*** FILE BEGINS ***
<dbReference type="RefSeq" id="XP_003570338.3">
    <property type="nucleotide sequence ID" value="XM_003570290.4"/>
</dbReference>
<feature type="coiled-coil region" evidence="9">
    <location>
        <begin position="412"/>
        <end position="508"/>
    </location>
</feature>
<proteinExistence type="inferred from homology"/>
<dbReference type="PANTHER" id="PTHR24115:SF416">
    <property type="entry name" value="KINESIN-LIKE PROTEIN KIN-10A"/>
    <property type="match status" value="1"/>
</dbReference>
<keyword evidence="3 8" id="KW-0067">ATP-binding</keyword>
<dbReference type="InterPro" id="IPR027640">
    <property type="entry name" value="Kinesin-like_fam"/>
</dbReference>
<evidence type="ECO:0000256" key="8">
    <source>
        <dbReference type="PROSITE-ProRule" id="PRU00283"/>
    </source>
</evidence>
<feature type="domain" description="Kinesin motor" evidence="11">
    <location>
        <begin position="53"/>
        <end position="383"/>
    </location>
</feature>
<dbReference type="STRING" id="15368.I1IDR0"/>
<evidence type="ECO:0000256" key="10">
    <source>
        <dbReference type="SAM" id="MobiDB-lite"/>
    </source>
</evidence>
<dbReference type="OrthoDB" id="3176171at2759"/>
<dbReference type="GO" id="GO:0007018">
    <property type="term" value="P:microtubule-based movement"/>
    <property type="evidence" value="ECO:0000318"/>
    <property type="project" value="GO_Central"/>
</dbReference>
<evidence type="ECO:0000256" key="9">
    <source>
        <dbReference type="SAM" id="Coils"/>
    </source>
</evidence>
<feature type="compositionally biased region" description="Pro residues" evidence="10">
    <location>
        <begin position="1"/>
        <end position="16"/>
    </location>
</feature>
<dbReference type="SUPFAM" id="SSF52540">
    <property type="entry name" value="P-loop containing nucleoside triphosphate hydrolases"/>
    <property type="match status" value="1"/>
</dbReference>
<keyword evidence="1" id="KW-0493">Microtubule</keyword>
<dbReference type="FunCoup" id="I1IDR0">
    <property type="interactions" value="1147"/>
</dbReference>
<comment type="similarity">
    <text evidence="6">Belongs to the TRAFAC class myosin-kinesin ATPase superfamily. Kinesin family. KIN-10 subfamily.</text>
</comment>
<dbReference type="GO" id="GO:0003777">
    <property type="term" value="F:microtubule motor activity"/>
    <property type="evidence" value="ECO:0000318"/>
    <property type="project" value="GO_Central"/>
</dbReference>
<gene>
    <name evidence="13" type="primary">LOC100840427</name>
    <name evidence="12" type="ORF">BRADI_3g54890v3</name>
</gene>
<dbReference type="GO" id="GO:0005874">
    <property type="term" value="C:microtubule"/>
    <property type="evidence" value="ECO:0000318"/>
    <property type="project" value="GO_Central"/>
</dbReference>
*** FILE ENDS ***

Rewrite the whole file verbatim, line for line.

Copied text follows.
<dbReference type="RefSeq" id="XP_003570338.3">
    <property type="nucleotide sequence ID" value="XM_003570290.4"/>
</dbReference>
<feature type="coiled-coil region" evidence="9">
    <location>
        <begin position="412"/>
        <end position="508"/>
    </location>
</feature>
<proteinExistence type="inferred from homology"/>
<dbReference type="PANTHER" id="PTHR24115:SF416">
    <property type="entry name" value="KINESIN-LIKE PROTEIN KIN-10A"/>
    <property type="match status" value="1"/>
</dbReference>
<keyword evidence="3 8" id="KW-0067">ATP-binding</keyword>
<dbReference type="InterPro" id="IPR027640">
    <property type="entry name" value="Kinesin-like_fam"/>
</dbReference>
<evidence type="ECO:0000256" key="8">
    <source>
        <dbReference type="PROSITE-ProRule" id="PRU00283"/>
    </source>
</evidence>
<feature type="domain" description="Kinesin motor" evidence="11">
    <location>
        <begin position="53"/>
        <end position="383"/>
    </location>
</feature>
<dbReference type="STRING" id="15368.I1IDR0"/>
<evidence type="ECO:0000256" key="10">
    <source>
        <dbReference type="SAM" id="MobiDB-lite"/>
    </source>
</evidence>
<dbReference type="OrthoDB" id="3176171at2759"/>
<dbReference type="GO" id="GO:0007018">
    <property type="term" value="P:microtubule-based movement"/>
    <property type="evidence" value="ECO:0000318"/>
    <property type="project" value="GO_Central"/>
</dbReference>
<evidence type="ECO:0000256" key="9">
    <source>
        <dbReference type="SAM" id="Coils"/>
    </source>
</evidence>
<feature type="compositionally biased region" description="Pro residues" evidence="10">
    <location>
        <begin position="1"/>
        <end position="16"/>
    </location>
</feature>
<dbReference type="SUPFAM" id="SSF52540">
    <property type="entry name" value="P-loop containing nucleoside triphosphate hydrolases"/>
    <property type="match status" value="1"/>
</dbReference>
<keyword evidence="1" id="KW-0493">Microtubule</keyword>
<dbReference type="FunCoup" id="I1IDR0">
    <property type="interactions" value="1147"/>
</dbReference>
<comment type="similarity">
    <text evidence="6">Belongs to the TRAFAC class myosin-kinesin ATPase superfamily. Kinesin family. KIN-10 subfamily.</text>
</comment>
<dbReference type="GO" id="GO:0003777">
    <property type="term" value="F:microtubule motor activity"/>
    <property type="evidence" value="ECO:0000318"/>
    <property type="project" value="GO_Central"/>
</dbReference>
<gene>
    <name evidence="13" type="primary">LOC100840427</name>
    <name evidence="12" type="ORF">BRADI_3g54890v3</name>
</gene>
<dbReference type="GO" id="GO:0005874">
    <property type="term" value="C:microtubule"/>
    <property type="evidence" value="ECO:0000318"/>
    <property type="project" value="GO_Central"/>
</dbReference>